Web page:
Ignition systems are older than the automobile itself, dating back to the 1870's. A brief history of ignition systems is presented. The use of a microencapsulated powder metal core for an ignition system is a relatively new idea. It was first introduced into an automotive system in 1990.
Microencapsulation of each iron particle with an insulating binder allows a P/M part to be pressed which, at lower frequencies, has the magnetic flux and eddy current losses similar to a laminated part.
Warm pressing, along with microencapsulation, makes a molded product which has much higher green strength and green density, as well as increased flowability during molding. This allows thin walled parts and parts with a more complex geometry to now be made by net shape P/M techniques.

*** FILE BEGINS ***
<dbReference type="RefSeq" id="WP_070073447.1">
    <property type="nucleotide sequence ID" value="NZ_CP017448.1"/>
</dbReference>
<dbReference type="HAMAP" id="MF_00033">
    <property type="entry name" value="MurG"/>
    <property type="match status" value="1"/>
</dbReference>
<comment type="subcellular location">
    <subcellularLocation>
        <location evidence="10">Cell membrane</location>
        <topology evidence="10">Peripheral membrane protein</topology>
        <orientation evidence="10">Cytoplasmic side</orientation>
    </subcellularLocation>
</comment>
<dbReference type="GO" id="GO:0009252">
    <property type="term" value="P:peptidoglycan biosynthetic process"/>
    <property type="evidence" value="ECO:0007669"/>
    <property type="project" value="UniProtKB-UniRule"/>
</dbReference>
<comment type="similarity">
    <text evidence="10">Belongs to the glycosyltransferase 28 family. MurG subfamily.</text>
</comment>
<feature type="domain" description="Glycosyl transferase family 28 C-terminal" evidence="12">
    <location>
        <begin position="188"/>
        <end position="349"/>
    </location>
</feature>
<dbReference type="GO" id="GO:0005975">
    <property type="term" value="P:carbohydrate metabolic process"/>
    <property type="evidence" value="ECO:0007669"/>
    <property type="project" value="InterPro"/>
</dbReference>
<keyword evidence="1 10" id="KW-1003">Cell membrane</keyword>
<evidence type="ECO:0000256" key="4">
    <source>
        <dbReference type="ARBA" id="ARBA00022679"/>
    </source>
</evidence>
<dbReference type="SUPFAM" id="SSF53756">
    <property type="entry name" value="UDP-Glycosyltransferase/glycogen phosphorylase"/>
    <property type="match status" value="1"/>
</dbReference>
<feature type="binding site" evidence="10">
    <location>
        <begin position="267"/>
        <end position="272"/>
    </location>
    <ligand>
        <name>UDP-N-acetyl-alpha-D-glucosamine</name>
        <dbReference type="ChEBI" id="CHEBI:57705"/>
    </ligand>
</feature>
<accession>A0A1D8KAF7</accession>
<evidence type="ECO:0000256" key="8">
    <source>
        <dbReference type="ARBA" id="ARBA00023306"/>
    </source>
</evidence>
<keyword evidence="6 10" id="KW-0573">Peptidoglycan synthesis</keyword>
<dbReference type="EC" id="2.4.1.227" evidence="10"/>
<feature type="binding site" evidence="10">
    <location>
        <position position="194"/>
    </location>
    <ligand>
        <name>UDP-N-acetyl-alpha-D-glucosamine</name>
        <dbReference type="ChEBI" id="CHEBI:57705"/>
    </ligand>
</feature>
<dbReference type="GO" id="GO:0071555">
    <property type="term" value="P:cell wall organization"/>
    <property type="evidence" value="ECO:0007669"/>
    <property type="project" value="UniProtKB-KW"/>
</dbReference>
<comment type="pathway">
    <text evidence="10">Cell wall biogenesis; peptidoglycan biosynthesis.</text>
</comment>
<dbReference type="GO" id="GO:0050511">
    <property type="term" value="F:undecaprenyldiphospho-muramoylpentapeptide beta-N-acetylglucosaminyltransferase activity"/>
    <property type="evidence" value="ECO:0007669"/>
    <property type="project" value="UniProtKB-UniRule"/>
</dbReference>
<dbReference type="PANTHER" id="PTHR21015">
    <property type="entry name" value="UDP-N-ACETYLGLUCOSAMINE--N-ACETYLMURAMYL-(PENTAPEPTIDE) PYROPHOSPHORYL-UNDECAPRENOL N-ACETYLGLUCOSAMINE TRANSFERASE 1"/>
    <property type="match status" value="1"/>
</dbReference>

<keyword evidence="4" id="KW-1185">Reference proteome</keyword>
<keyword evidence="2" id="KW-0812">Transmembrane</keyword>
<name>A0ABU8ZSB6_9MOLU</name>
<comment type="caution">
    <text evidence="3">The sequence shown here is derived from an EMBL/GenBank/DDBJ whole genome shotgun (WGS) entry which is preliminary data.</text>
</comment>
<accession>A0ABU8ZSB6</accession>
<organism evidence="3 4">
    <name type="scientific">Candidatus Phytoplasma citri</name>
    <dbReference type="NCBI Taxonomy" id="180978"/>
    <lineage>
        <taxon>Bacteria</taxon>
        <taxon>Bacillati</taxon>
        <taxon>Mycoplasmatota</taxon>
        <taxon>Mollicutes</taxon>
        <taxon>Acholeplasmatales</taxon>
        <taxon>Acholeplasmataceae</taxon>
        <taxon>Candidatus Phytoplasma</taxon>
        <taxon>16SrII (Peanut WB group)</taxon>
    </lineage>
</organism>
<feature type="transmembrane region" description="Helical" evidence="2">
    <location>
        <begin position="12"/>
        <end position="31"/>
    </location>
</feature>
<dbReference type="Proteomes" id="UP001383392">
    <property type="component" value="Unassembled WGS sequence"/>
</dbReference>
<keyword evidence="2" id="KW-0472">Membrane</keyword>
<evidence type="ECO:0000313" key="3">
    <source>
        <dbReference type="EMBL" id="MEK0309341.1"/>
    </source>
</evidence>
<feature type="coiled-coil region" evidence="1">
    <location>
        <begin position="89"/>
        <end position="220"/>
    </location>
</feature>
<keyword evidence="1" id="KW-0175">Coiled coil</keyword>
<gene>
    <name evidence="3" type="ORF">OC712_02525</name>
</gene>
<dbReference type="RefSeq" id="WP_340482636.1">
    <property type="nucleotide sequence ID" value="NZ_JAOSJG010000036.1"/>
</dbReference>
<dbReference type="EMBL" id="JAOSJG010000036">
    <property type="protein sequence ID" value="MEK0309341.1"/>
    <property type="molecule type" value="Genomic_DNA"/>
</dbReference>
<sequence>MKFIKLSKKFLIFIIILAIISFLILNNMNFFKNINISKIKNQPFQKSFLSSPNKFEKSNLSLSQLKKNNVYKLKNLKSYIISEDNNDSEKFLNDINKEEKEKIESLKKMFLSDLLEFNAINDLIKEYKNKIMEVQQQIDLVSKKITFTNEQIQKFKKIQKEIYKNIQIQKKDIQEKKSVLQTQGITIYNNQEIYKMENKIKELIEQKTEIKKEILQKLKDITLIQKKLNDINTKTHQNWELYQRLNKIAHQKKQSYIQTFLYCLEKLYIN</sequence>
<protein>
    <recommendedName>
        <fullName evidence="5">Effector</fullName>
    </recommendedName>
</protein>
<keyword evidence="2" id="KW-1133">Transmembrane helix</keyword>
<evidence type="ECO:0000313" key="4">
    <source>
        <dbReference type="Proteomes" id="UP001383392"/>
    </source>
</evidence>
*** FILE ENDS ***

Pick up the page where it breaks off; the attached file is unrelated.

Microencapsulated P/M cores have definite advantages and disadvantages over laminated cores. The design of the product and the system must be tailored to take advantage of the strengths and minimize the weaknesses of the P/M core.
The microencapsulated iron P/M technology will be used in the future coil at cylinder and the fully integrated coil/plug assemblies because of the design and performance advantages as well as lower system costs.